For Windows Phone users Bing has just released their free Bing Translator app for Windows Phone 8. Continually one of the most popular apps in the Windows stable, the translator combines so called “Augmented Reality Translation” via users’ cameras to translate text along with other modes of use. As a mobile search component, the new app would seem to have great implications.
While not spanking new technology, Bing’s app using a user’s camera, with speech & text translation technologies combined, plus adding in little learning features such as “word-of-the-day”, gives Windows Phone fans have a powerful tool at their disposal now.
Aside the implications for travel, like being a local and “understanding” in a foreign land, etc., the technology behind the translator app here will likely lead to more dramatic future iterations for search tools. For one instance, object recognition algorithms, combined with the appropriate database driven information system, can help smart device users accomplish fantastic (futuristic) tasks.
That’s fodder for another article, but for Bing search, this little app announcement bears notice if for nothing more than catching up with Google and Android a bit. Search, particularly with the proliferation of mobile, may be in for a sort of quantum leap soon. Without over stressing what Bing and Microsoft are up to here, let’s also consider the down side of using your Windows, Android, or Apple device to point at stuff and “recognizing” same.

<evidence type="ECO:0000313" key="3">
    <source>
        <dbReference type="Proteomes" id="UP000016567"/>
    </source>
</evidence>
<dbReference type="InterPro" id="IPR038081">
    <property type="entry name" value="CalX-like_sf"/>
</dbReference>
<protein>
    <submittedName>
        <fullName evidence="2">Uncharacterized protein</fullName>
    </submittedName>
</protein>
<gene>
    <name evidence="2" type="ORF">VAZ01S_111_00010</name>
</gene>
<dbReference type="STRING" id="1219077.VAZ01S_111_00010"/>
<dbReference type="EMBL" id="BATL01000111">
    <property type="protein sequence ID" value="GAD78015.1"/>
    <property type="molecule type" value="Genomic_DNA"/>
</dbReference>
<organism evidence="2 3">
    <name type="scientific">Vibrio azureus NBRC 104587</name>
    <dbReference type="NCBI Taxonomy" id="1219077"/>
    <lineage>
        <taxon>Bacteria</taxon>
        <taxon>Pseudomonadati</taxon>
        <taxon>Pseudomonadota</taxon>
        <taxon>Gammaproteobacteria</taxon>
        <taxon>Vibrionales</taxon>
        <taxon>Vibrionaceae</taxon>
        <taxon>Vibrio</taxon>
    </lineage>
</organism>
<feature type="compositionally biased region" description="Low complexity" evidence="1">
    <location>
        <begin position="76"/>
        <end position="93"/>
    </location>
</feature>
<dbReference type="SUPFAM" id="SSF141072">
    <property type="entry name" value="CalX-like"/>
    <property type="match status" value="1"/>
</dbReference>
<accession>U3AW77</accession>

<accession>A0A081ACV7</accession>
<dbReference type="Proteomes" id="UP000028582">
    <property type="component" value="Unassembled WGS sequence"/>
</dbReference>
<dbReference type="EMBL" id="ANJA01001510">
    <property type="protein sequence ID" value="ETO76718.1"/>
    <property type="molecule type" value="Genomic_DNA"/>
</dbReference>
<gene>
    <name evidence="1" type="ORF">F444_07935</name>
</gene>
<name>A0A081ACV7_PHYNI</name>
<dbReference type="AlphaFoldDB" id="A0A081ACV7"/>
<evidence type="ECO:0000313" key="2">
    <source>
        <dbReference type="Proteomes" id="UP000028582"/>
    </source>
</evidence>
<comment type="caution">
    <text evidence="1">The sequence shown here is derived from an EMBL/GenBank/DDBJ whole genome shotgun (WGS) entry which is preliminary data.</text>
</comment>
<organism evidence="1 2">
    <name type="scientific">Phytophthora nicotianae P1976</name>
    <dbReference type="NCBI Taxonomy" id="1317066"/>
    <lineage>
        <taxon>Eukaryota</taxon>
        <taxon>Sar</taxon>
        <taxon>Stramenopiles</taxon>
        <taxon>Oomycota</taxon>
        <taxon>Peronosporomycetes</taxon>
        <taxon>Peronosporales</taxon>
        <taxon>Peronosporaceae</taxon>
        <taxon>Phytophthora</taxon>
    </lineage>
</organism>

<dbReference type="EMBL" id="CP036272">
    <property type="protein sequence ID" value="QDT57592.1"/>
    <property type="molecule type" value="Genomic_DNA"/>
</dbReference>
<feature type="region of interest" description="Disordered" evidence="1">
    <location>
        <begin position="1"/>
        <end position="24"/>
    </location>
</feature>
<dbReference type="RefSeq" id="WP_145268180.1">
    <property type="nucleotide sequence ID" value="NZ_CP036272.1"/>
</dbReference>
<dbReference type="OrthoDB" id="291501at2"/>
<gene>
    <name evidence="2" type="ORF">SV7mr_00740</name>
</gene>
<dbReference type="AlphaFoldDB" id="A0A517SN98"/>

As Joel Hruska over at HotHardware pointed out in September when reporting on Google’s shiny new patent:
“…The privacy implications of such an automated system or enormous. Facebook’s own automatic facial recognition software was highly controversial when it debuted, and what Google has now patented puts Facebook to shame.”
Okay, Bing just announced a translation app that helps people understand languages, sure. I am not suggesting Microsoft is up to anything Machiavellian here, it’s just that competition with Google and others tends to make corporations push the envelope too. The thinking person has to ask; “If Microsoft (Google) can tie in a massive linguistic database to solve for language via images, what other databases might be employed?” Users?
Now that I have interjected some food for thought, back to this very cool looking language (relevance) tool. With version 18.104.22.168, Windows Phone users get the added WP8 support to go with the already powerful features of version 2.2 (Quicker app startup, Faster installation of language packs, and the ability to delete individual items in history), and version 2.1 (Copy/paste of translation results, Swapping the languages with a single tap).
Meanwhile, interested readers may want to investigate Orbeus, kooaba, and perhaps recognize.im.